“No, sir. The scheme was to shove it all into the creek the night before Uttica’s summer solstice celebration.”


“Yes, sir.”

“Sending it all downstream and back to town.”

“Yes, sir.”

“As if there isn’t already enough pollution in the water from so many of the farms out that way.”

“That’d be a hefty dose,” said Dorothy. “It’d sure make things stink of a summer day.”

“And how many animals would get sick after taking a drink or two? And how many people? Kids wading in the water. Old folks dipping their kerchiefs in to cool their faces and heads. The fire department pumping and spraying water here, there, and everywhere for the fun of it. And then, what about the scum that would bloom later? How many animals would get sick and die from that?”

“Yes, sir.”

“Do you know where that pile is? I mean, we’ve had rain, and it’ll probably rain more.”

“Orlo took charge of James. Fred took hold of John, and Chet drove both of them to where John said the pile is put. Chet’s seen it for himself. The boys actually put it in a pretty good place to keep it from washin’ out. They even covered it with an old tarpaulin and put leaf litter on top. They wanted that pile as big as could be before they threw it away.”

“Next you’ll tell me they’ve been adding their own excrement.”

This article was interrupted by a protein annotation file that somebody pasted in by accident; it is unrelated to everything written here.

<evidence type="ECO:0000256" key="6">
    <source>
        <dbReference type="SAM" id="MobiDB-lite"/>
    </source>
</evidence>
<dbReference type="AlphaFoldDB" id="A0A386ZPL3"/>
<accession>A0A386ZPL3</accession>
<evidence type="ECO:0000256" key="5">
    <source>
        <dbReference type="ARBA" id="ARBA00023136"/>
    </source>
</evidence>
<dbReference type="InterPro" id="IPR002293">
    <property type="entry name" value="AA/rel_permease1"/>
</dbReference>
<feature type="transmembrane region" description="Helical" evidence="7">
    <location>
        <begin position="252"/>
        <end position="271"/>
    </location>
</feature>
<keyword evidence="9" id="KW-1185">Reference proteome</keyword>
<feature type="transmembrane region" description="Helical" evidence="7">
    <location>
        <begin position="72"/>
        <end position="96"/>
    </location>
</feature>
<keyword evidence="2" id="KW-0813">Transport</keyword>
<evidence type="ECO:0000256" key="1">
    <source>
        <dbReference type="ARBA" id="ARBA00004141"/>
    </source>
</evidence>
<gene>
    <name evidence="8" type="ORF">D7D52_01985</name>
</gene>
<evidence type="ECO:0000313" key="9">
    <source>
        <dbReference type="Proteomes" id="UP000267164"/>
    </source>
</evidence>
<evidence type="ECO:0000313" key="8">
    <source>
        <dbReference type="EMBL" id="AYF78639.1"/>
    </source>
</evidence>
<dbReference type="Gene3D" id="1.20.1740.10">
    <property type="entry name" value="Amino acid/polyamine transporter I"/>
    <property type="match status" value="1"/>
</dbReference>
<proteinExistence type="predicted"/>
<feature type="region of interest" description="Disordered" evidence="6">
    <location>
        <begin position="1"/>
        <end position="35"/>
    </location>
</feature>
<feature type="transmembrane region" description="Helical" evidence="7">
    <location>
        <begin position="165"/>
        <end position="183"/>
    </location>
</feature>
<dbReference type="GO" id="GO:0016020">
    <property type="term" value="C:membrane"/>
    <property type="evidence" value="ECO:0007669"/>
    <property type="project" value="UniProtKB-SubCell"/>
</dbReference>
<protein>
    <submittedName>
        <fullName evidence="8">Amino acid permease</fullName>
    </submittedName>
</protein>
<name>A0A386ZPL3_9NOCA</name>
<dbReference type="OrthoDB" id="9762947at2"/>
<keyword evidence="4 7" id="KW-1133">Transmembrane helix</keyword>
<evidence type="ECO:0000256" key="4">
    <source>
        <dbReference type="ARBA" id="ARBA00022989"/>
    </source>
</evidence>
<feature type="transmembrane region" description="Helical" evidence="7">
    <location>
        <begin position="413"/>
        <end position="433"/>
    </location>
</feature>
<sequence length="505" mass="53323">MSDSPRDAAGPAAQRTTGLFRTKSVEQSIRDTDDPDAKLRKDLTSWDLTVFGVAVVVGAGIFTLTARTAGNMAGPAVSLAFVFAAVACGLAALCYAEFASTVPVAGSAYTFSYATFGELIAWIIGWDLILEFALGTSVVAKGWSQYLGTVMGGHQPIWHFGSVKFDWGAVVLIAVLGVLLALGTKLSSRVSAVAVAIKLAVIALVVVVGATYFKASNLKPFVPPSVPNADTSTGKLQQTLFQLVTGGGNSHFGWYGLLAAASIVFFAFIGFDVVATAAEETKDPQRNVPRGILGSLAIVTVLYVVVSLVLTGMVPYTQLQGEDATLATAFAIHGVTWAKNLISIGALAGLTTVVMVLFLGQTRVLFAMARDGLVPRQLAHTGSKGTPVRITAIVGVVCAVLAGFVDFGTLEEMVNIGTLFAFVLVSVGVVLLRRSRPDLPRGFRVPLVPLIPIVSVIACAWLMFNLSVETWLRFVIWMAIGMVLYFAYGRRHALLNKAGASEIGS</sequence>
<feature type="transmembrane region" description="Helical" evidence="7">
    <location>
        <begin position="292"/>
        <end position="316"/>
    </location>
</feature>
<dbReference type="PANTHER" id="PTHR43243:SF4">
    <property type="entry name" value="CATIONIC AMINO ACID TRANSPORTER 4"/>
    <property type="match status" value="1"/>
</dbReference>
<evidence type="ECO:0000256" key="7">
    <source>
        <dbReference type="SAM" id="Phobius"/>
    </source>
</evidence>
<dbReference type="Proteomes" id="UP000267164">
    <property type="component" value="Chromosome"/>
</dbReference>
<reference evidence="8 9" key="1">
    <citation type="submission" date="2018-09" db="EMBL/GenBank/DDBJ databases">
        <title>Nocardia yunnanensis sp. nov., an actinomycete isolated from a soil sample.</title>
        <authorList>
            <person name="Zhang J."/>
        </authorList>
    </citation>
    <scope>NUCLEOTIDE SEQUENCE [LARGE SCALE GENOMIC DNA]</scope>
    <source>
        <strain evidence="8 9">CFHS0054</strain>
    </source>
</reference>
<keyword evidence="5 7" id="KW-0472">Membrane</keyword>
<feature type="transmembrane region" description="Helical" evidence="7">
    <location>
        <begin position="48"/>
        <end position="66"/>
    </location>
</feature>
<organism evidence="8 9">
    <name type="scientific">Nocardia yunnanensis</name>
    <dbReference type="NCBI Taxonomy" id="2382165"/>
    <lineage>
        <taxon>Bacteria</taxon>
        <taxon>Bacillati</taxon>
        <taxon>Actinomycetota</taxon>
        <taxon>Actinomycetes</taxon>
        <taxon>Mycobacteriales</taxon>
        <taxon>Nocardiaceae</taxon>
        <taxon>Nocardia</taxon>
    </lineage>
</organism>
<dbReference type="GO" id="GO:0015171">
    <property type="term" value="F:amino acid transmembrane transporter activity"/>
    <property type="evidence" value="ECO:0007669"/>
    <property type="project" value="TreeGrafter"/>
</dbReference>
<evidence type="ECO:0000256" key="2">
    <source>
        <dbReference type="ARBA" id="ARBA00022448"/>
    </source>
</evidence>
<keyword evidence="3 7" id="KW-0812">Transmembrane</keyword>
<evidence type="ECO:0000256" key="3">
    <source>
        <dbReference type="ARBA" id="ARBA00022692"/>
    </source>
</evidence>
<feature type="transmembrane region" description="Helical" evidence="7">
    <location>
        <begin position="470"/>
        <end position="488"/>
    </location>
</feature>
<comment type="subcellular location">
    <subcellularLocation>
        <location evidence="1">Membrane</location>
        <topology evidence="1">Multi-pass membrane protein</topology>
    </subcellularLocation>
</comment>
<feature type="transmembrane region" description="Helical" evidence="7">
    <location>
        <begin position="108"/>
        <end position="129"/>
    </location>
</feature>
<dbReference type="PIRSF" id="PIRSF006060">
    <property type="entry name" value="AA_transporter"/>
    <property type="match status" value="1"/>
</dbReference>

“I don’t have to now.”

“That’s got to be cleaned up immediately,” said Lee.

“You’ll be glad to hear Fred’s at it. Well, James and John are at it, since sunup. Fred wants that manure. The boys should be there even as we speak shovelin’ and forkin’ into as many wagonloads as’ll be required.”

“We need to make sure they do a good job.”

“Would you like me to go out and look?” Chet asked just before dumping a bucket of water into the reservoir attached to the big cook stove.

“Chet knows the exact place,” said Dorothy. “Zeke can stay and help me while Chet’s gone.”

“Do it. Don’t forget your badge. Take that rifle again … and shackles. If those boys are at all recalcitrant, even after they’ve cleaned up their mess, arrest them.”

“Fred and Myrtle are going to ask what happens to the boys next,” said Chet. “They asked once yesterday evening, and I didn’t have an answer. They’ll ask again this morning.”

“As one would expect,” said Lee. “I’m tempted to make them drink some of that befouled water.”

“You wouldn’t,” said Dorothy. “We know you.”

“You’re right. I am inclined to ask Judge Sherwood to extend their sentence. Maybe they should spend some time in jail here, too. You think you could work with them?”

“We pray for every inmate,” said Chet. “We would try, in God’s strength.”

Dorothy nodded.

Chet added, “James and John are certainly well beyond puberty, but they are yet far from the age of majority. Do you think the judge will put them in jail?”

“You saw what boys that age are capable of doing when someone puts guns and knives into their hands.”

“Yes, sir.”

“Maybe they should spend a number of Sundays resting in here…. Study the situation out there, Chet,” said Lee. “Assess the degree of repentance versus rebellion. Let me know.”